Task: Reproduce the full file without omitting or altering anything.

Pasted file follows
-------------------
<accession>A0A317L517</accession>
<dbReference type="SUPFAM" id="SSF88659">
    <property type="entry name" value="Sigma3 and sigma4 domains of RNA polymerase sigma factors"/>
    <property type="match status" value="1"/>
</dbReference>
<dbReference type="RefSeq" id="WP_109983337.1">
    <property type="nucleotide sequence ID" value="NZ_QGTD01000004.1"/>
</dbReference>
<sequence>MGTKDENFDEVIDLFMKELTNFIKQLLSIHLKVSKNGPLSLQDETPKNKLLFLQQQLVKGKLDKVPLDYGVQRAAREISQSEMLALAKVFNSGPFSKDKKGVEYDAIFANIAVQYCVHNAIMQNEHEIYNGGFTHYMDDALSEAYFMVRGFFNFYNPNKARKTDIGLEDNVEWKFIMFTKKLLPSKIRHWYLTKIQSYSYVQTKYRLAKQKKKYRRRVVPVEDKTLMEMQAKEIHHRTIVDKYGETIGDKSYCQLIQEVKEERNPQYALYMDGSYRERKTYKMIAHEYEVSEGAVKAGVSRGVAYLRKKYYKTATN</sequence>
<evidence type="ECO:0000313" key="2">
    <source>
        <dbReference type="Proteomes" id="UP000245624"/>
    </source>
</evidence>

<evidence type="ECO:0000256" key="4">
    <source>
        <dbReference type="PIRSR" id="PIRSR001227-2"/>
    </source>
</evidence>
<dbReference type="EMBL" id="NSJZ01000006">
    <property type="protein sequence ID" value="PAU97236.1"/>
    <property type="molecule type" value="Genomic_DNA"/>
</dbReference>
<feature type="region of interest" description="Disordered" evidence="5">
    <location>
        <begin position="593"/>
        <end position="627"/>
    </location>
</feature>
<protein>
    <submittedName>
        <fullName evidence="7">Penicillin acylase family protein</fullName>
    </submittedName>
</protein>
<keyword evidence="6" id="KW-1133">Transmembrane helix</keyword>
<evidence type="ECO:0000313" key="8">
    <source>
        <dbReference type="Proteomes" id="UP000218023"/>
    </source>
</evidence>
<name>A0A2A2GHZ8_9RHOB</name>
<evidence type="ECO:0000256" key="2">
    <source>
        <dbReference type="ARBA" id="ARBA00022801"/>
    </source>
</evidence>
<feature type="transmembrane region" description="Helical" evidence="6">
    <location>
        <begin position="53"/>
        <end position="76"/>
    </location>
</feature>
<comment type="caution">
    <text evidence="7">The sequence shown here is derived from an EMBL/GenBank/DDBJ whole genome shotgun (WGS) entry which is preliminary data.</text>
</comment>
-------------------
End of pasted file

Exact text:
<accession>A0A317L517</accession>
<dbReference type="SUPFAM" id="SSF88659">
    <property type="entry name" value="Sigma3 and sigma4 domains of RNA polymerase sigma factors"/>
    <property type="match status" value="1"/>
</dbReference>
<dbReference type="RefSeq" id="WP_109983337.1">
    <property type="nucleotide sequence ID" value="NZ_QGTD01000004.1"/>
</dbReference>
<sequence>MGTKDENFDEVIDLFMKELTNFIKQLLSIHLKVSKNGPLSLQDETPKNKLLFLQQQLVKGKLDKVPLDYGVQRAAREISQSEMLALAKVFNSGPFSKDKKGVEYDAIFANIAVQYCVHNAIMQNEHEIYNGGFTHYMDDALSEAYFMVRGFFNFYNPNKARKTDIGLEDNVEWKFIMFTKKLLPSKIRHWYLTKIQSYSYVQTKYRLAKQKKKYRRRVVPVEDKTLMEMQAKEIHHRTIVDKYGETIGDKSYCQLIQEVKEERNPQYALYMDGSYRERKTYKMIAHEYEVSEGAVKAGVSRGVAYLRKKYYKTATN</sequence>
<evidence type="ECO:0000313" key="2">
    <source>
        <dbReference type="Proteomes" id="UP000245624"/>
    </source>
</evidence>

<evidence type="ECO:0000256" key="4">
    <source>
        <dbReference type="PIRSR" id="PIRSR001227-2"/>
    </source>
</evidence>
<dbReference type="EMBL" id="NSJZ01000006">
    <property type="protein sequence ID" value="PAU97236.1"/>
    <property type="molecule type" value="Genomic_DNA"/>
</dbReference>
<feature type="region of interest" description="Disordered" evidence="5">
    <location>
        <begin position="593"/>
        <end position="627"/>
    </location>
</feature>
<protein>
    <submittedName>
        <fullName evidence="7">Penicillin acylase family protein</fullName>
    </submittedName>
</protein>
<keyword evidence="6" id="KW-1133">Transmembrane helix</keyword>
<evidence type="ECO:0000313" key="8">
    <source>
        <dbReference type="Proteomes" id="UP000218023"/>
    </source>
</evidence>
<name>A0A2A2GHZ8_9RHOB</name>
<evidence type="ECO:0000256" key="2">
    <source>
        <dbReference type="ARBA" id="ARBA00022801"/>
    </source>
</evidence>
<feature type="transmembrane region" description="Helical" evidence="6">
    <location>
        <begin position="53"/>
        <end position="76"/>
    </location>
</feature>
<comment type="caution">
    <text evidence="7">The sequence shown here is derived from an EMBL/GenBank/DDBJ whole genome shotgun (WGS) entry which is preliminary data.</text>
</comment>